Money can buy you temporary happiness but in order to genuinely be happy, you have to put aside those materialistic objects and really focus on what matters the most. There’s always the chance of ruining relationships or trust when it comes to wealth. When worrying too much about what your neighbors of friends think of you, you may lose sight of reality trying to compete to be the best. There are plenty of things individuals can do in order to control emotions and end that goal to make everything a competition. Feelings matter more than materialistic objects. This leads one to ask, how can I be rich and happy at the same time?
The first thing to focus on inorder to become rich is NOT money. Contributing editor, Jeff Haden, says “See money not as the primary goal but as a byproduct of doing the right things.” People can get easily distracted by how much their income is and forget about what provides the most progression. Secondly, is looking out for others and thinking about not only themselves. Keep track of the amount of service getting done each day. Ultimately believing that their success will soon follow after the success of others, whether they help one another achieve this or simply encourage each other. “So they work hard to make other people successful: their employees, their customers, their vendors and suppliers…because they know if they can do that then their own success will surely follow”, Haden explained.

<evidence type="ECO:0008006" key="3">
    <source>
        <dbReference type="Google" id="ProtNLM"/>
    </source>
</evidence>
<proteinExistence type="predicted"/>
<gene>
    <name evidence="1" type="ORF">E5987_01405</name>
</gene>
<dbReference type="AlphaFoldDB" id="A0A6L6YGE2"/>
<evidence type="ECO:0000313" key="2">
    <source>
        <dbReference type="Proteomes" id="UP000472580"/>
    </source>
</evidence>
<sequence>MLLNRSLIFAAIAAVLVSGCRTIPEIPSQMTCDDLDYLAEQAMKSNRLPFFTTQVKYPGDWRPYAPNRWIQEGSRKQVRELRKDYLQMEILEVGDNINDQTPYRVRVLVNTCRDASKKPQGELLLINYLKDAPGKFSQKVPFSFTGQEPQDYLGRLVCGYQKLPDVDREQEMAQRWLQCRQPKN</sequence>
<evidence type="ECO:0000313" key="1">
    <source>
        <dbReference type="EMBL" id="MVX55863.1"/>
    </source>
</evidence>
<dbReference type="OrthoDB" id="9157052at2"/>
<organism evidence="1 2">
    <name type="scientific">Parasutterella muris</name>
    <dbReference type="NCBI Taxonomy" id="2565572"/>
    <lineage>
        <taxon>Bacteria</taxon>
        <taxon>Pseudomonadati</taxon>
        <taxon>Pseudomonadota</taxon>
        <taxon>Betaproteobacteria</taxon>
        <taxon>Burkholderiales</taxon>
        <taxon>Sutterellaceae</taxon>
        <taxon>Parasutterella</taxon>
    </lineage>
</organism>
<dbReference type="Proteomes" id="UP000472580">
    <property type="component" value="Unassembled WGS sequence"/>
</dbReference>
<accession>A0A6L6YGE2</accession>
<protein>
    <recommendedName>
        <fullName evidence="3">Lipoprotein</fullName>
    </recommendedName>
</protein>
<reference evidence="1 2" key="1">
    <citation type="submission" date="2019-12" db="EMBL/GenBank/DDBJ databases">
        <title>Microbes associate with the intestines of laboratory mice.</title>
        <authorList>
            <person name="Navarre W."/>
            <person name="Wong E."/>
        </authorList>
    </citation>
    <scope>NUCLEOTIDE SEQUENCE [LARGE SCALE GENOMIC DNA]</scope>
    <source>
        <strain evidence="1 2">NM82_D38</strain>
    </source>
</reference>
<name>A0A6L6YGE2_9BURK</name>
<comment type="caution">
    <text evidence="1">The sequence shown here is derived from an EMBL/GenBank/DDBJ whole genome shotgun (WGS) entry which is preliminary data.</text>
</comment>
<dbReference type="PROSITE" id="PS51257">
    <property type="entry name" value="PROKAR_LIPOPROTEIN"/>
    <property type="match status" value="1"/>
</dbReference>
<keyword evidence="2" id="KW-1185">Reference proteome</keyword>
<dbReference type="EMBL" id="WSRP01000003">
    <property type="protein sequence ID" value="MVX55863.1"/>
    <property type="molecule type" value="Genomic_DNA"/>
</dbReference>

In order to live happily, one must gain respect for themselves. To do this, they need to gain respect for those around them as well. For example if a business owner provides their employees with a higher pay and the benefits, they’ll have a lot more appreciation with the opportunities set on the table. “Excellence is its own reward, but excellence also commands higher pay–and greater respect, greater feelings of self-worth, greater fulfillment, a greater sense of achievement…all of which make you rich in non-monetary terms” (Haden, contributing editor). When picking a career or job, one should pursue something that they’re already naturally good at.
This will get them ahead of the game. Since each individual has their own talents, not everyone will strive to have the same exact job. Lastly, to get on the right track for success, there must be goals set and achieved. Setting up a routine and following this with no hesitation. “Wishing and hoping won’t get you there. Sticking to your routine will, especially when you ruthlessly measure your progress, fix what doesn’t work, and improve and repeat what does work. Success is almost guaranteed when you refine and revise and adapt and work hard every day to be better than you were yesterday.” (Haden 11) Before they know it, they’ll be rich and ultimately proud of the way they got themselves there.
In conclusion, money does not define a person for who they are unless they allow it. Money is a huge part of everyone’s life and can, at length, brainwash a person into someone they don’t want to become. The amount of income won’t shift a person’s happiness drastically, it is the way they choose to use it that will define them. Being smart with how wealthy you are will matter in the long run. Being careful with how obsessive one might get on their weekly paycheck or repeatedly spending it on pointless things that will only cause you to go downhill. Money can impact our sense of morality, our relationships with others, and mental health. I think that it was mainly based on correlation and comparing similar attributes with the more or less wealthy. As Americans, we need to help family, friends, and neighbors to understand the difference between wants and needs. This can surely help us become more successful.